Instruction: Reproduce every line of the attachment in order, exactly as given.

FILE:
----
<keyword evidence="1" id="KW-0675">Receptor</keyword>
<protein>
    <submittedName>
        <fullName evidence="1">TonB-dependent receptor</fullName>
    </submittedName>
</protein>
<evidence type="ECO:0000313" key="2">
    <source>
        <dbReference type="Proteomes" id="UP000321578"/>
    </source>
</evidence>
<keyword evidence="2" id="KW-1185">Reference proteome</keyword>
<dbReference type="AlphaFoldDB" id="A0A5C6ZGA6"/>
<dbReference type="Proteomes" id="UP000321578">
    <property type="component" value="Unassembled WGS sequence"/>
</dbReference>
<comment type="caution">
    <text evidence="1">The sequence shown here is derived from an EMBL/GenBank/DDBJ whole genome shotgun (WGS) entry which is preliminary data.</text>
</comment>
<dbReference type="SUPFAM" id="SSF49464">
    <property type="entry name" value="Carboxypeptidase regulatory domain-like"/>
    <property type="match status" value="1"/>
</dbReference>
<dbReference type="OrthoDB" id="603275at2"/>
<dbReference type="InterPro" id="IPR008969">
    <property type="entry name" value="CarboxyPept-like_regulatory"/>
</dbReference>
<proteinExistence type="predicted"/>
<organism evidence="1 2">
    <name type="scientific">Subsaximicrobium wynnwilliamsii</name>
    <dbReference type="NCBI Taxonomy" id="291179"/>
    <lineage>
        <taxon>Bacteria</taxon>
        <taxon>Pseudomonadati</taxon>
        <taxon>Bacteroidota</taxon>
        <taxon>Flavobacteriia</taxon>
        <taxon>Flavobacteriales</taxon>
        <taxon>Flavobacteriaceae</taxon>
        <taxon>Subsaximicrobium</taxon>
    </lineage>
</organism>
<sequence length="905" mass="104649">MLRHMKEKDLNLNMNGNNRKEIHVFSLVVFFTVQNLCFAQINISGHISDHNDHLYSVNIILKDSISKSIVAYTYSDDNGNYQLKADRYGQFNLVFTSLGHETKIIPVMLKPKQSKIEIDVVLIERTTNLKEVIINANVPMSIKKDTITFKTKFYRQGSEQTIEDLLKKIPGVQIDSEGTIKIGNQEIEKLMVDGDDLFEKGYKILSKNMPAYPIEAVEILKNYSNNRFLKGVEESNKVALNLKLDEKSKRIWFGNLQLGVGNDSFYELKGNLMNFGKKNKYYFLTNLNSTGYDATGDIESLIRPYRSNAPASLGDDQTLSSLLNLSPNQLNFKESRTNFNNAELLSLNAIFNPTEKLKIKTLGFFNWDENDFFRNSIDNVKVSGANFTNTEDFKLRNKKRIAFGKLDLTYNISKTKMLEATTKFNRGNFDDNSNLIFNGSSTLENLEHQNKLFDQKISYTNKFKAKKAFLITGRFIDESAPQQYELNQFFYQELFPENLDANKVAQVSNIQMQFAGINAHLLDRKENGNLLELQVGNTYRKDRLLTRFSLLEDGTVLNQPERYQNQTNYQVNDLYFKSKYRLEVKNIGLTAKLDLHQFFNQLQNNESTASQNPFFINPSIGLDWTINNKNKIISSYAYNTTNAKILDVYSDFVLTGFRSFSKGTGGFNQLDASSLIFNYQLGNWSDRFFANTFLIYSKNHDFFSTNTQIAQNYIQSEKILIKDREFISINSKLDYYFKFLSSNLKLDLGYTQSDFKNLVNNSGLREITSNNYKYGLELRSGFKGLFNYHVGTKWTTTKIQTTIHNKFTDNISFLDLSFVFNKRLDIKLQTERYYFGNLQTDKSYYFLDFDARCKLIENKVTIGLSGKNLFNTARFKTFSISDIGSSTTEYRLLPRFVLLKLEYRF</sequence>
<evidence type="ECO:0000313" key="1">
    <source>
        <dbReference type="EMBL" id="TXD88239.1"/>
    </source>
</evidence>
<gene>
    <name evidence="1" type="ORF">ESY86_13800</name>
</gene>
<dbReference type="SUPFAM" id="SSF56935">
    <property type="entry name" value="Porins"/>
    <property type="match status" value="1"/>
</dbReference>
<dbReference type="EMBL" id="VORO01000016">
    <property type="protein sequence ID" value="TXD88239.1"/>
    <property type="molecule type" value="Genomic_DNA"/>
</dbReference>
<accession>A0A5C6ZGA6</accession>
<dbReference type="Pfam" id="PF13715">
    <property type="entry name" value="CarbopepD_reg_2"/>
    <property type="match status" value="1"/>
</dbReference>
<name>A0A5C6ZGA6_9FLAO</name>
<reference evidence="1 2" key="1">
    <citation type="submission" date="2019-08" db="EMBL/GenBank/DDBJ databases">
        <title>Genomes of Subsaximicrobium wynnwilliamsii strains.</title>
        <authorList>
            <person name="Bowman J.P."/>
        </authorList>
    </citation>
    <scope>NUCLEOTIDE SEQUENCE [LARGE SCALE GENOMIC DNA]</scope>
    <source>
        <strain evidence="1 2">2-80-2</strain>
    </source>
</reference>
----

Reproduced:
<keyword evidence="1" id="KW-0675">Receptor</keyword>
<protein>
    <submittedName>
        <fullName evidence="1">TonB-dependent receptor</fullName>
    </submittedName>
</protein>
<evidence type="ECO:0000313" key="2">
    <source>
        <dbReference type="Proteomes" id="UP000321578"/>
    </source>
</evidence>
<keyword evidence="2" id="KW-1185">Reference proteome</keyword>
<dbReference type="AlphaFoldDB" id="A0A5C6ZGA6"/>
<dbReference type="Proteomes" id="UP000321578">
    <property type="component" value="Unassembled WGS sequence"/>
</dbReference>
<comment type="caution">
    <text evidence="1">The sequence shown here is derived from an EMBL/GenBank/DDBJ whole genome shotgun (WGS) entry which is preliminary data.</text>
</comment>
<dbReference type="SUPFAM" id="SSF49464">
    <property type="entry name" value="Carboxypeptidase regulatory domain-like"/>
    <property type="match status" value="1"/>
</dbReference>
<dbReference type="OrthoDB" id="603275at2"/>
<dbReference type="InterPro" id="IPR008969">
    <property type="entry name" value="CarboxyPept-like_regulatory"/>
</dbReference>
<proteinExistence type="predicted"/>
<organism evidence="1 2">
    <name type="scientific">Subsaximicrobium wynnwilliamsii</name>
    <dbReference type="NCBI Taxonomy" id="291179"/>
    <lineage>
        <taxon>Bacteria</taxon>
        <taxon>Pseudomonadati</taxon>
        <taxon>Bacteroidota</taxon>
        <taxon>Flavobacteriia</taxon>
        <taxon>Flavobacteriales</taxon>
        <taxon>Flavobacteriaceae</taxon>
        <taxon>Subsaximicrobium</taxon>
    </lineage>
</organism>
<sequence length="905" mass="104649">MLRHMKEKDLNLNMNGNNRKEIHVFSLVVFFTVQNLCFAQINISGHISDHNDHLYSVNIILKDSISKSIVAYTYSDDNGNYQLKADRYGQFNLVFTSLGHETKIIPVMLKPKQSKIEIDVVLIERTTNLKEVIINANVPMSIKKDTITFKTKFYRQGSEQTIEDLLKKIPGVQIDSEGTIKIGNQEIEKLMVDGDDLFEKGYKILSKNMPAYPIEAVEILKNYSNNRFLKGVEESNKVALNLKLDEKSKRIWFGNLQLGVGNDSFYELKGNLMNFGKKNKYYFLTNLNSTGYDATGDIESLIRPYRSNAPASLGDDQTLSSLLNLSPNQLNFKESRTNFNNAELLSLNAIFNPTEKLKIKTLGFFNWDENDFFRNSIDNVKVSGANFTNTEDFKLRNKKRIAFGKLDLTYNISKTKMLEATTKFNRGNFDDNSNLIFNGSSTLENLEHQNKLFDQKISYTNKFKAKKAFLITGRFIDESAPQQYELNQFFYQELFPENLDANKVAQVSNIQMQFAGINAHLLDRKENGNLLELQVGNTYRKDRLLTRFSLLEDGTVLNQPERYQNQTNYQVNDLYFKSKYRLEVKNIGLTAKLDLHQFFNQLQNNESTASQNPFFINPSIGLDWTINNKNKIISSYAYNTTNAKILDVYSDFVLTGFRSFSKGTGGFNQLDASSLIFNYQLGNWSDRFFANTFLIYSKNHDFFSTNTQIAQNYIQSEKILIKDREFISINSKLDYYFKFLSSNLKLDLGYTQSDFKNLVNNSGLREITSNNYKYGLELRSGFKGLFNYHVGTKWTTTKIQTTIHNKFTDNISFLDLSFVFNKRLDIKLQTERYYFGNLQTDKSYYFLDFDARCKLIENKVTIGLSGKNLFNTARFKTFSISDIGSSTTEYRLLPRFVLLKLEYRF</sequence>
<evidence type="ECO:0000313" key="1">
    <source>
        <dbReference type="EMBL" id="TXD88239.1"/>
    </source>
</evidence>
<gene>
    <name evidence="1" type="ORF">ESY86_13800</name>
</gene>
<dbReference type="SUPFAM" id="SSF56935">
    <property type="entry name" value="Porins"/>
    <property type="match status" value="1"/>
</dbReference>
<dbReference type="EMBL" id="VORO01000016">
    <property type="protein sequence ID" value="TXD88239.1"/>
    <property type="molecule type" value="Genomic_DNA"/>
</dbReference>
<accession>A0A5C6ZGA6</accession>
<dbReference type="Pfam" id="PF13715">
    <property type="entry name" value="CarbopepD_reg_2"/>
    <property type="match status" value="1"/>
</dbReference>
<name>A0A5C6ZGA6_9FLAO</name>
<reference evidence="1 2" key="1">
    <citation type="submission" date="2019-08" db="EMBL/GenBank/DDBJ databases">
        <title>Genomes of Subsaximicrobium wynnwilliamsii strains.</title>
        <authorList>
            <person name="Bowman J.P."/>
        </authorList>
    </citation>
    <scope>NUCLEOTIDE SEQUENCE [LARGE SCALE GENOMIC DNA]</scope>
    <source>
        <strain evidence="1 2">2-80-2</strain>
    </source>
</reference>